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Quadriceps/Patellar Tendon Rupture

Why does it occur?

In this section, Quadriceps and Patellar Tendon will be discussed together as the mechanism of injury and treatment are very similar.  The Quadriceps (Quad) is a muscle responsible for extending/straightening your knee. The muscle turns into a tendon as it attaches to your kneecap (patella).  The Patella Tendon connects your Patella to the Tibial Tubercle, allowing you to extend your knee as your Quad muscle contracts. Excessive forces on the Quadriceps or Patella tendon or direct trauma to the area can cause the tendon to partially tear or completely rupture off its bony attachment.  Ruptures are more common in males and those over 40 years of age. Risk factors include renal disease, Diabetes, steroid use (either orally and especially injected into the tendon), use of fluoroquinolone antibiotics (e.g. Levaquin, Ciprofloxacin), Rheumatoid Arthritis, Hyperparathyroidism, and connective tissue disorders.


The most common symptom is pain just above the kneecap for a Quad tendon rupture, and below the kneecap for a Patellar tendon rupture.  A palpable defect may also be present, especially acutely. Patients are often unable to perform a straight leg raise or extend their knee against resistance.  In a complete rupture, the patient may be able to bear weight on the affected leg while keeping the leg fully straight, however any amount of bend of the knee with weight-bearing will usually result in significant pain, weakness, and even collapse.  While some patients present with a previous history of Quad or Patella Tendonitis, patients often do not have any identifiable previous issue with the knee.

Diagnostic Testing:

Typically this diagnosis can be determined purely on the history and physical.  However, an X-ray is usually ordered to rule out a possible fracture or other bony pathology.  An MRI may be ordered if there is a question if there is a partial versus complete rupture.

Non-operative Treatment:

Patients with partial tears <25% the width of the tendon who are able to extend their knee are usually placed into a knee immobilizer for 4-6 weeks and then started on therapy afterwards.


Surgical Treatment:

Surgery is recommended for patients with tears >25-50% the width of the tendon.  The goal of the surgery is to reattach the Quadriceps or Patella tendon back to its anatomic insertion on the kneecap using strong sutures.  The surgery is relatively simple in nature, and takes less than 30 minutes to perform. Usually it is able to be performed in an outpatient setting.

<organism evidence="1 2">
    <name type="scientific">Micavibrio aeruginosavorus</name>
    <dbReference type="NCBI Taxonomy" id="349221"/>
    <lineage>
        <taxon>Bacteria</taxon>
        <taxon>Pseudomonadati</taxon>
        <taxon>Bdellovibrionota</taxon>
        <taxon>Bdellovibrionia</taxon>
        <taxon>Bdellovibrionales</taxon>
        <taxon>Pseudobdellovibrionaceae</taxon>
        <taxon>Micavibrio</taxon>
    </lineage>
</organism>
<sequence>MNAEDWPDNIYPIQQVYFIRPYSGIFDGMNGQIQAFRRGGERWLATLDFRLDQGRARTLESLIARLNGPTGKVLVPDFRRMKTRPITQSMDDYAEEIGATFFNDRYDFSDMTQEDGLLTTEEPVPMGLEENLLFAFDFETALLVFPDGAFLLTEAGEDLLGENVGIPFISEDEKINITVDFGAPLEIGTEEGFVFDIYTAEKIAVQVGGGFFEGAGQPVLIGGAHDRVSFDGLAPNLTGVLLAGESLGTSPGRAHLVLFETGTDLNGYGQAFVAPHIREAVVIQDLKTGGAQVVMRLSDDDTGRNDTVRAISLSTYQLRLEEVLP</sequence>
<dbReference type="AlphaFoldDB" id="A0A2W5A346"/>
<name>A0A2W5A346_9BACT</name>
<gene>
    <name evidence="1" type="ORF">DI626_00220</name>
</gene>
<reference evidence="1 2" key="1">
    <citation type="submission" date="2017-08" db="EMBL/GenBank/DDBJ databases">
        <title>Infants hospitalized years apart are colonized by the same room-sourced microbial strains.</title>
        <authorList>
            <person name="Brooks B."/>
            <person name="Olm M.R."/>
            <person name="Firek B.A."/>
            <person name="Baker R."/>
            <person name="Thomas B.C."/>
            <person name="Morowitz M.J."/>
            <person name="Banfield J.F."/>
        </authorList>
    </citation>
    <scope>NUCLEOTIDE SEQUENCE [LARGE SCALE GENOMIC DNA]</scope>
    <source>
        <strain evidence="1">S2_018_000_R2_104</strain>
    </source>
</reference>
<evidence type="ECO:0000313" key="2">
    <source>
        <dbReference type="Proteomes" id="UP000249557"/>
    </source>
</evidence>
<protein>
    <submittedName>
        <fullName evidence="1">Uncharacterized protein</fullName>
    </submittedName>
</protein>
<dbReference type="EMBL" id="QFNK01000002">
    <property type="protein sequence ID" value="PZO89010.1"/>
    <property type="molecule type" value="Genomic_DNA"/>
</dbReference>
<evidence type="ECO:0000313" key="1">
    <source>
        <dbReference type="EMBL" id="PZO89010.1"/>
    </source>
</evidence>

Dr. Steven Lee is part of the teaching faculty for the Lenox Hill Sports Medicine Fellowship (which is the oldest sports medicine fellowship in the country), and is currently the Associate Director at NISMAT, which is the first institute in the country dedicated to sports medicine research.  Dr. Lee has many years of experience successfully treating quadriceps ruptures.


Recovery Expectations:

Patients will need to remain in a knee brace locked in extension for 4-6 weeks after surgery, after which range of motion will gradually be increased over the next 6 weeks.  Physical Therapy is usually started 4 weeks after surgery. It is important to note that patients may continue to improve for up to 1 year after surgery. Even with optimal treatment and rehab, it is not uncommon for patients to have some residual weakness after surgery unfortunately.

Immediate Post-Operative Instructions

Please refer to the following pages for more information:









*It is important to note that all of the information above is not specific to anyone and is subject to change based on many different factors including but not limited to individual patient, diagnosis, and treatment specific variables. It is provided as an educational service and is not intended to serve as medical advice.  Anyone seeking specific orthopedic advice or assistance should consult Dr. Steven Lee or an orthopedic specialist of your choice.


*Dr. Steven Lee is a board certified orthopedic surgeon and is double fellowship trained in the areas of Hand and Upper Extremity Surgery, and Sports Medicine. He has offices in New York City, Scarsdale, and Westbury Long Island.  

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